Backstrom victim of testing debacle

SOCHI, Russia -- A couple of hours before the biggest game of his young career, Nicklas Backstrom made his way to the Bolshoy Ice Dome and began warming up for the gold-medal tilt between his Swedish national team and Canada.

But by the time that game had started, Backstrom had been whisked away to a disciplinary hearing with International Olympic Committee officials over a positive test for a banned substance -- an element in an allergy medication that Backstrom has been taking for seven years, according to Swedish Olympic Committee officials -- and told he could not compete for his country.

It is absolutely mind-boggling that it came to this.

Backstrom provided the urine test in question on Wednesday, after the Swedes' quarterfinal win over Slovenia. He alerted doping officials that he was taking the medication. According to Swedish and International Ice Hockey Federation officials, the normal turnaround for such tests is 48 hours, and yet the general manager of the Swedish national team was informed that Backstrom had exceeded the threshold for an element found in the medication only two hours before the gold-medal game.

"We're all upset by this," GM Tommy Boustedt told a packed news conference after the Swedes were mauled 3-0 by Canada in the gold-medal game. "Our opinion is the IOC has destroyed one of the greatest hockey days in Sweden."

He said he was told at 1:30 local time that Backstrom needed to be in a disciplinary meeting half an hour later, at 2 p.m. So Boustedt biked to the Bolshoy Ice Dome to gather Backstrom, and then the two biked back to the hearing. Players who were coming to the rink saw the two heading the other way and had no idea what was going on.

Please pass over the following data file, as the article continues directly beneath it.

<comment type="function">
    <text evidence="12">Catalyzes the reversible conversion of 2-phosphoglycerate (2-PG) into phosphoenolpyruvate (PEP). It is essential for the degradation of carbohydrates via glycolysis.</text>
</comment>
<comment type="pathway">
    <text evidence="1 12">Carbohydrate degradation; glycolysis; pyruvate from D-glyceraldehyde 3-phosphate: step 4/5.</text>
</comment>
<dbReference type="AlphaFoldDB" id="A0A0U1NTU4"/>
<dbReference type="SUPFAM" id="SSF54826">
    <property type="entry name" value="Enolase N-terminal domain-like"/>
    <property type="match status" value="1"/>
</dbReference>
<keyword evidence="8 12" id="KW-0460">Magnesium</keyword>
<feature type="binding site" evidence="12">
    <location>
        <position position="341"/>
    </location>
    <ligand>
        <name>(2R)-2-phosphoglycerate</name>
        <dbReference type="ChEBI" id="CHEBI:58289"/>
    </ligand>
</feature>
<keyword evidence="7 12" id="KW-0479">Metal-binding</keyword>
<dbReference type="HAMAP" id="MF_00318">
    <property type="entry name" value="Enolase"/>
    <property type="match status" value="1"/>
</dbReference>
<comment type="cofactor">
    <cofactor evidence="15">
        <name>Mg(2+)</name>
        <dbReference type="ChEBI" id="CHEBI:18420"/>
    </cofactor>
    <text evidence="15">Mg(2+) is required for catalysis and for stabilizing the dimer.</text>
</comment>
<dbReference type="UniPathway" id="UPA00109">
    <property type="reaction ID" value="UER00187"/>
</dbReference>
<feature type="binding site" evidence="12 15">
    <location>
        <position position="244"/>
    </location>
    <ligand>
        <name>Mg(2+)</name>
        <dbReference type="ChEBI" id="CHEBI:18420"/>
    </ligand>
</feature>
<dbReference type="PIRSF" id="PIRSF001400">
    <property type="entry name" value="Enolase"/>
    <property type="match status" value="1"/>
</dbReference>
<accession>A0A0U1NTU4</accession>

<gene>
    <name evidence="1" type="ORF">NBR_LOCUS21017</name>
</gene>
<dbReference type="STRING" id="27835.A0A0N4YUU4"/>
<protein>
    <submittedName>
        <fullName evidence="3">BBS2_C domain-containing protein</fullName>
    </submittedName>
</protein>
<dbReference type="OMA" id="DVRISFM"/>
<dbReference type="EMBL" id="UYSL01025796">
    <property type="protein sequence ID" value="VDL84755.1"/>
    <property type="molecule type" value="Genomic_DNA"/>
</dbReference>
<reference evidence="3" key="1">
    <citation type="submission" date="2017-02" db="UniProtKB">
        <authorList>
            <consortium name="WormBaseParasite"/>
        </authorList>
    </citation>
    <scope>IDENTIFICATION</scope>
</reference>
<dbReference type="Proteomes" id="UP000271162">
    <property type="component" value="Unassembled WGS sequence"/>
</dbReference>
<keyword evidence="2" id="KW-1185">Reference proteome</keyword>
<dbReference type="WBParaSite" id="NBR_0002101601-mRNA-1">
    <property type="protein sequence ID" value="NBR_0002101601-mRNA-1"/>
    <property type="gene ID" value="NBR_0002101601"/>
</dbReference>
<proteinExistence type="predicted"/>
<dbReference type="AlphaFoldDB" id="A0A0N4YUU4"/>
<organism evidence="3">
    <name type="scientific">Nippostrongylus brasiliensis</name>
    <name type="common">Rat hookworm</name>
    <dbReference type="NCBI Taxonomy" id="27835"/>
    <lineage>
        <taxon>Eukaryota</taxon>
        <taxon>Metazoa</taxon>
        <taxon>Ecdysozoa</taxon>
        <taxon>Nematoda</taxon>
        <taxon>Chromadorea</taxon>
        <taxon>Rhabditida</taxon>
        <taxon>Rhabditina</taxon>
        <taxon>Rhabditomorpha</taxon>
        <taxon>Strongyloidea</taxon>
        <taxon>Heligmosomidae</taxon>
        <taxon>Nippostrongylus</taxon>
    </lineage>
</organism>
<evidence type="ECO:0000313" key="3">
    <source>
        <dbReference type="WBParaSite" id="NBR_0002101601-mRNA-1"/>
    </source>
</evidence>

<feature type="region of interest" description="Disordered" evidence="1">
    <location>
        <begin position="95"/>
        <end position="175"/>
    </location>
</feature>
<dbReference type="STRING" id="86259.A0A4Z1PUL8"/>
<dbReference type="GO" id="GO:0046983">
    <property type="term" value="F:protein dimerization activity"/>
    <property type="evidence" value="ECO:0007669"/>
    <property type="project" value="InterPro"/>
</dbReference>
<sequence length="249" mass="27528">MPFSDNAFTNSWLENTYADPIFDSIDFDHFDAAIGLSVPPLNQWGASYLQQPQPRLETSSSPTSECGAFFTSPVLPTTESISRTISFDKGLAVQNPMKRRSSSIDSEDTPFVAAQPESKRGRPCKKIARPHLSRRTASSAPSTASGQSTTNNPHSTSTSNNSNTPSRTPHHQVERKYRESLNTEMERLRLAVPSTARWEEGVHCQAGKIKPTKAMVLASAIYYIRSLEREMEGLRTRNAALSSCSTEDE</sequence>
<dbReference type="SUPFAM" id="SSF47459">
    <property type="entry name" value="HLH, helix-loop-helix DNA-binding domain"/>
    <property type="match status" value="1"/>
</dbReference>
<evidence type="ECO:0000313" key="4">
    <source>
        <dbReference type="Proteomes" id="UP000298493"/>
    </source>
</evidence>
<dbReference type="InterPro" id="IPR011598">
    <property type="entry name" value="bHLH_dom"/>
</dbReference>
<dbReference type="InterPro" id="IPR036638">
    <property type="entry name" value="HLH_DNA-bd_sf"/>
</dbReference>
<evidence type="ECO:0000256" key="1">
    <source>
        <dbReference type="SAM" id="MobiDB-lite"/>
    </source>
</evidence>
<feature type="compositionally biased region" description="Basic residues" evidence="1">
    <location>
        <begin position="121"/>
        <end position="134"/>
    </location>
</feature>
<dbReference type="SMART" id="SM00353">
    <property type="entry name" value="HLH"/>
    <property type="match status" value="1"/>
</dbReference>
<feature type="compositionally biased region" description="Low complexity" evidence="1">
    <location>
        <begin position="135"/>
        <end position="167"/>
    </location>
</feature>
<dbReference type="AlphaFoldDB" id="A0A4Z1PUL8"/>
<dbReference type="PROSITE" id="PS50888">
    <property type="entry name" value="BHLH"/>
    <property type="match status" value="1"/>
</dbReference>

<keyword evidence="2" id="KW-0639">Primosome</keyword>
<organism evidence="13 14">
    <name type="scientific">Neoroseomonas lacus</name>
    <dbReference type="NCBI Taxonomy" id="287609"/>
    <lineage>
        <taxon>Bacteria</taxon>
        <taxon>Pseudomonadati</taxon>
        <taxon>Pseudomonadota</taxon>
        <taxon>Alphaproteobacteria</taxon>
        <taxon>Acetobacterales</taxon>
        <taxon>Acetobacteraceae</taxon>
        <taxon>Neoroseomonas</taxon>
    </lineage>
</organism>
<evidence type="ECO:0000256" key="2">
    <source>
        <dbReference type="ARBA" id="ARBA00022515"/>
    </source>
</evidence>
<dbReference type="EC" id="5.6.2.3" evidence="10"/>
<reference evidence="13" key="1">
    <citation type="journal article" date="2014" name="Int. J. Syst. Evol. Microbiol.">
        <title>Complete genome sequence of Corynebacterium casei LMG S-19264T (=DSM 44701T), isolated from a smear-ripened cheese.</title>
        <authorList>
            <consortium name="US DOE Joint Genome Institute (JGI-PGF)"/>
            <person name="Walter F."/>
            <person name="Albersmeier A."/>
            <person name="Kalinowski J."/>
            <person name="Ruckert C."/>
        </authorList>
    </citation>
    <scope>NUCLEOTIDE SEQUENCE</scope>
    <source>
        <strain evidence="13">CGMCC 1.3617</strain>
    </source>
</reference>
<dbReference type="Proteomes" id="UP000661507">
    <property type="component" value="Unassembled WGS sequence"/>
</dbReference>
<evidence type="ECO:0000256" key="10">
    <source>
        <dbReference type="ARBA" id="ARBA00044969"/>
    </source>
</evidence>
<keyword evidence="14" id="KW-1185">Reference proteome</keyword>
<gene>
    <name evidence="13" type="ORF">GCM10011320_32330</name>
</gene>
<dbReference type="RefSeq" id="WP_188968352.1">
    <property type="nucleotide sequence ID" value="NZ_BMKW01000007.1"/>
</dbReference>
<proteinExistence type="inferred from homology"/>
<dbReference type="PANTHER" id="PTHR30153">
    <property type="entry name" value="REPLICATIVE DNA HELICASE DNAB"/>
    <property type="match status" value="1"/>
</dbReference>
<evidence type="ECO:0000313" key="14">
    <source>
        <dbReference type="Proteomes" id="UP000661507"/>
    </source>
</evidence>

Boustedt insisted another motivation was behind the timing of the announcement of the positive test: The IOC wants to put fear into the hearts of cheaters.

"I think the timing is awful. We should have the results within 48 hours," Boustedt said. "My suspicion is it's political. They waited until the final day of competition to make the biggest impact on you journalists. They need examples to show the whole sport world that [they] don't accept doping.

Bruce Bennett/Getty Images

Sweden's Nicklas Backstrom didn't play in the gold-medal game after failing a doping test.

"This is not doping. This is something else."

"He's an innocent victim of circumstances," added Dr. Mark Aubry, the IIHF's chief medical officer. "There is no doping in this instance."

Well, technically it is doping, though, isn't it? The acceptable level for the substance pseudoephedrine in an athlete's body for in-competition testing is 150 micrograms per milliliter, and officials said Sunday that Backstrom's level was around 190. But there is a precedent for players being allowed a test again if that threshold is breached.

Mathieu Schneider of the National Hockey League Players' Association told ESPN.com on Sunday that four years ago in Vancouver, Slovak defenseman Lubomir Visnovsky had a similar test that exceeded the threshold. He was allowed to resubmit a test, and the levels went down. He was given a warning and allowed to continue in the competition.

Of course, with the long gap between the test and the disciplinary hearing, such a retest was not possible in the Backstrom case. 

As for the IOC's stance on the case, spokesman Mark Adams told reporters, "We will not comment on any potential process until it has concluded."

"There's a big problem with the process here," Schneider said. "We should not be talking about this right now. The test was administered on Wednesday and he's pulled out of the game today, on Sunday. We absolutely have to take a look at this process. We have to do a lot of work to figure out what exactly happened, what went wrong and make sure that this doesn't happen again."